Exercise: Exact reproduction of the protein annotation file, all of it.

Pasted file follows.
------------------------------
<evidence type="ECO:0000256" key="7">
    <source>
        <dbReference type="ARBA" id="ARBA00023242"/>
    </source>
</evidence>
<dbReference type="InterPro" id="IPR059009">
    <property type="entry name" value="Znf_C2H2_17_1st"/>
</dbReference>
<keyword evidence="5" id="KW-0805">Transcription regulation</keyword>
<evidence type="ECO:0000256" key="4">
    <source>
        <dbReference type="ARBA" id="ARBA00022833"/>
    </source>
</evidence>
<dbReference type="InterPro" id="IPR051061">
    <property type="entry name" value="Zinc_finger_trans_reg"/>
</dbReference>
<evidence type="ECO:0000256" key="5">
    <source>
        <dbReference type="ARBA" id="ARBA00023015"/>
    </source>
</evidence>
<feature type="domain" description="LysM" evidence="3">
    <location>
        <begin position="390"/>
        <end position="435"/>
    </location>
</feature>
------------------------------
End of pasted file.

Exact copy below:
<evidence type="ECO:0000256" key="7">
    <source>
        <dbReference type="ARBA" id="ARBA00023242"/>
    </source>
</evidence>
<dbReference type="InterPro" id="IPR059009">
    <property type="entry name" value="Znf_C2H2_17_1st"/>
</dbReference>
<keyword evidence="5" id="KW-0805">Transcription regulation</keyword>
<evidence type="ECO:0000256" key="4">
    <source>
        <dbReference type="ARBA" id="ARBA00022833"/>
    </source>
</evidence>
<dbReference type="InterPro" id="IPR051061">
    <property type="entry name" value="Zinc_finger_trans_reg"/>
</dbReference>
<evidence type="ECO:0000256" key="5">
    <source>
        <dbReference type="ARBA" id="ARBA00023015"/>
    </source>
</evidence>
<feature type="domain" description="LysM" evidence="3">
    <location>
        <begin position="390"/>
        <end position="435"/>
    </location>
</feature>